Celeste ran up on to the porch, which isn't really a surprise. Her first instinct is to move away quickly from most animals and other things that aren't dogs. Quinlan, however, overcame her sister-induced fear and came over to take a look.
She got a bit giggly about the dirt that was all over the worm, and how it was twisting and then moving along my hand. Celeste eventually came over to look, but Quinn was the only one who would touch it. It took a little while, but she finally let me put the worm in her hand.
We put the worm back in the soil and a few minutes later, Quinn was back looking for it and wanting to hold it again. (She also was convinced the first worm had been a boy and this time she wanted to see a girl worm; I passed on trying to explain hermaphrodism to her.) After the third time holding a worm, I suggested to her that the worms probably wanted to get back to digging in the yard ... and it was time to go in for a snack.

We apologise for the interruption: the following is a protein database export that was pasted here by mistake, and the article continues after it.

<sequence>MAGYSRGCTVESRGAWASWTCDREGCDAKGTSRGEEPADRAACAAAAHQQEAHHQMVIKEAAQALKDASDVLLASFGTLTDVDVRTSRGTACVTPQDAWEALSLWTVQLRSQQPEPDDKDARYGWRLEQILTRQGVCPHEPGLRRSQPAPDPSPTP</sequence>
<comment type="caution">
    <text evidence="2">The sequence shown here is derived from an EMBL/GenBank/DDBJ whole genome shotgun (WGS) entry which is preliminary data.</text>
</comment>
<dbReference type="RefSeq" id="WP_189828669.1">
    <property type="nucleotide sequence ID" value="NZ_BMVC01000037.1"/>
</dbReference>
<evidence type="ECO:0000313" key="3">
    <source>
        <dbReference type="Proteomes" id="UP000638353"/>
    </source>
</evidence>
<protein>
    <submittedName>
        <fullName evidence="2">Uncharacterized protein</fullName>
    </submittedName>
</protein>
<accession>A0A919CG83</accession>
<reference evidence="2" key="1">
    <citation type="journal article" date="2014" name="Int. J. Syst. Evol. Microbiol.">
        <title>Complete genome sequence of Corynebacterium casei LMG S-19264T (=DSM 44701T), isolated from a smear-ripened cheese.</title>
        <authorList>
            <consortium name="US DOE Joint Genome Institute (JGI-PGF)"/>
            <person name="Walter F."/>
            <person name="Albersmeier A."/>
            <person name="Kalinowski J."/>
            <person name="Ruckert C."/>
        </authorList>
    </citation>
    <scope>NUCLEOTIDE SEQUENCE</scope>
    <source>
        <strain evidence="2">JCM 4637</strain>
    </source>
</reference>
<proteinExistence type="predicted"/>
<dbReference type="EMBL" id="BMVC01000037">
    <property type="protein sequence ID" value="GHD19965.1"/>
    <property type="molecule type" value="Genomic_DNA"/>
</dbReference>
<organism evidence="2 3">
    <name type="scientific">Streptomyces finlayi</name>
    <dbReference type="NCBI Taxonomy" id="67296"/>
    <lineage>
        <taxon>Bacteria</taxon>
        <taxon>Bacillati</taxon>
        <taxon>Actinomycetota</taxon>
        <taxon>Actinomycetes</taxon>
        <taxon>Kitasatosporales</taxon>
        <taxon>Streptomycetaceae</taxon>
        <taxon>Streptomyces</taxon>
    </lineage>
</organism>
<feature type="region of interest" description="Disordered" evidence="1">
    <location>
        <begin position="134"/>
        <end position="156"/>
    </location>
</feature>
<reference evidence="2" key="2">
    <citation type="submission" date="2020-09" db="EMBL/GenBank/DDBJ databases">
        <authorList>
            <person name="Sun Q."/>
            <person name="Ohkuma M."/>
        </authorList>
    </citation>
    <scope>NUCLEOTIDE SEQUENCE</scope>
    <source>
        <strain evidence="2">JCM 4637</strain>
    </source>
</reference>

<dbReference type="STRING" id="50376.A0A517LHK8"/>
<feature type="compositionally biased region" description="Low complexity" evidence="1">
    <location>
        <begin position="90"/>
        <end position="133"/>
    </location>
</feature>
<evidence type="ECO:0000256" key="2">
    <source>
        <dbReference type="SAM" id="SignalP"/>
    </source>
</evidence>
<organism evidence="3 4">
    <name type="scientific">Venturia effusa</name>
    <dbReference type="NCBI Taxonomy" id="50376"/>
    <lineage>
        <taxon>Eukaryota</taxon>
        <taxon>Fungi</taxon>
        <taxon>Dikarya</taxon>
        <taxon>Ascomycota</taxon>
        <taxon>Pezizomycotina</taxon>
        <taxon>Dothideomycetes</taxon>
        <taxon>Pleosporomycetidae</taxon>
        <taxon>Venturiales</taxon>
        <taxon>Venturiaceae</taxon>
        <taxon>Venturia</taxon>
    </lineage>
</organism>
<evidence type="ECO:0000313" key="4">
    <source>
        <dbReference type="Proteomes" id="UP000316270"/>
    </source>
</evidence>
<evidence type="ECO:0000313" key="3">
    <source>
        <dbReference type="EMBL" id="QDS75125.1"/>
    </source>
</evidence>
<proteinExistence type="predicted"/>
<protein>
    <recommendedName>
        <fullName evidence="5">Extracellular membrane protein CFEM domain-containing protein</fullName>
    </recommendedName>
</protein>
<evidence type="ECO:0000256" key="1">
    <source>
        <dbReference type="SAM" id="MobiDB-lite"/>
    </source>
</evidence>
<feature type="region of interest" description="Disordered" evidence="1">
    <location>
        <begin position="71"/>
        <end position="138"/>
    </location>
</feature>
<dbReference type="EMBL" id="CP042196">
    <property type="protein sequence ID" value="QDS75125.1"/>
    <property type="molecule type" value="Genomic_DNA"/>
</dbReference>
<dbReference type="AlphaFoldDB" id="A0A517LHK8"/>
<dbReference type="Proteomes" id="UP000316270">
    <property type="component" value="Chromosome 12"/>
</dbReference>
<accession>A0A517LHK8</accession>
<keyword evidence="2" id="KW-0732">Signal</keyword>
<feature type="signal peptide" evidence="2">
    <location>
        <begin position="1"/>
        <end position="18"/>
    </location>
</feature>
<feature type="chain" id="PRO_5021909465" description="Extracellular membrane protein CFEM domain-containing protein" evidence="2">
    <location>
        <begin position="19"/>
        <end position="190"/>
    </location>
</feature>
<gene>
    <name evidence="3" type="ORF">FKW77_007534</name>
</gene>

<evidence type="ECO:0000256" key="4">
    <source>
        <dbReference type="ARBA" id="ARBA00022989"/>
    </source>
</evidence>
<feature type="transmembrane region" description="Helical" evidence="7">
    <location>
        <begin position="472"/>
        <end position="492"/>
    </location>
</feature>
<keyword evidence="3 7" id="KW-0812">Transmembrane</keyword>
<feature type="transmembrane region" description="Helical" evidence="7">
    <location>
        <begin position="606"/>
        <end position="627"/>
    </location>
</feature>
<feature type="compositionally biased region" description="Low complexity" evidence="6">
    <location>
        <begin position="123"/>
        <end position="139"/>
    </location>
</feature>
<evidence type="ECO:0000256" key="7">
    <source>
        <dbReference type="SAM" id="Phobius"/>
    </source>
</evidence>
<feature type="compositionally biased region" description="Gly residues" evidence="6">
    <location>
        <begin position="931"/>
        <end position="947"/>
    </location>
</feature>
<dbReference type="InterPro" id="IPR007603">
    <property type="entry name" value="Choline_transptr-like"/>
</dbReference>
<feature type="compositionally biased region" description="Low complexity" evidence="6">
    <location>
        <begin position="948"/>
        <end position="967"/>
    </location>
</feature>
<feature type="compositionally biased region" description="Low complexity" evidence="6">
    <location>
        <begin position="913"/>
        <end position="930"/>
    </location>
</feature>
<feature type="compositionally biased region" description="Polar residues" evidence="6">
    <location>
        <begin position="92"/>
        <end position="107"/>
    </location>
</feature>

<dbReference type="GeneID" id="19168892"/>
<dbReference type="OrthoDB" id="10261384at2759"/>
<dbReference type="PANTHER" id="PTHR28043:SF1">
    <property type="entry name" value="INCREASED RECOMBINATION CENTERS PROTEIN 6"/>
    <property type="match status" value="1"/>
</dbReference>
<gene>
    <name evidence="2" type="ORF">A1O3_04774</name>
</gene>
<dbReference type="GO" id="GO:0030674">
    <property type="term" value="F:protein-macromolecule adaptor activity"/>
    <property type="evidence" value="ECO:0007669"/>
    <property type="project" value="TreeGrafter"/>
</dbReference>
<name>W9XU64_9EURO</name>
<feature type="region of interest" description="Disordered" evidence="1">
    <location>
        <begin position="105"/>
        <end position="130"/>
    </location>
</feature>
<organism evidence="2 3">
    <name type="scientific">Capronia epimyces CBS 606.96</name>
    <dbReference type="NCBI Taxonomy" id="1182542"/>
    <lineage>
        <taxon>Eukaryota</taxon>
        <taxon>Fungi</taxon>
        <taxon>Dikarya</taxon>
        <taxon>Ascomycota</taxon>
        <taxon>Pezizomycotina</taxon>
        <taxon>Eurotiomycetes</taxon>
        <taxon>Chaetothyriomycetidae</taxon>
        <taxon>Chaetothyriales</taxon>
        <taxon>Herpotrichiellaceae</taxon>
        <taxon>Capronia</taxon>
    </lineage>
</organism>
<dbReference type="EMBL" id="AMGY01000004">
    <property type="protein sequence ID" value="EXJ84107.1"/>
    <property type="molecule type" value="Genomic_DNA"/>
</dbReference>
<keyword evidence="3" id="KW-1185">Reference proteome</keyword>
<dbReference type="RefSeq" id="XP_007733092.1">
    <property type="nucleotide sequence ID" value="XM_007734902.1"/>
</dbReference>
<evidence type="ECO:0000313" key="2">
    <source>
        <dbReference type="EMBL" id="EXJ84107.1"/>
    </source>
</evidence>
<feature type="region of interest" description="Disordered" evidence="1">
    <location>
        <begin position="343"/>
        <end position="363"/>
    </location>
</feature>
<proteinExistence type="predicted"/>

*I'm not putting a scientific name for earthworm here because I have no idea what family of Lumbricina the individual worms in question were, much less their species. In googling around to see which species were common to suburban Maryland, however, I found out that the vast majority of earthworms in North America are non-native invasives. I had no idea. One fairly recent study of worms in the Baltimore–Washington suburbs found that most of them were non-native; another study found that only three of the 12 species present were native.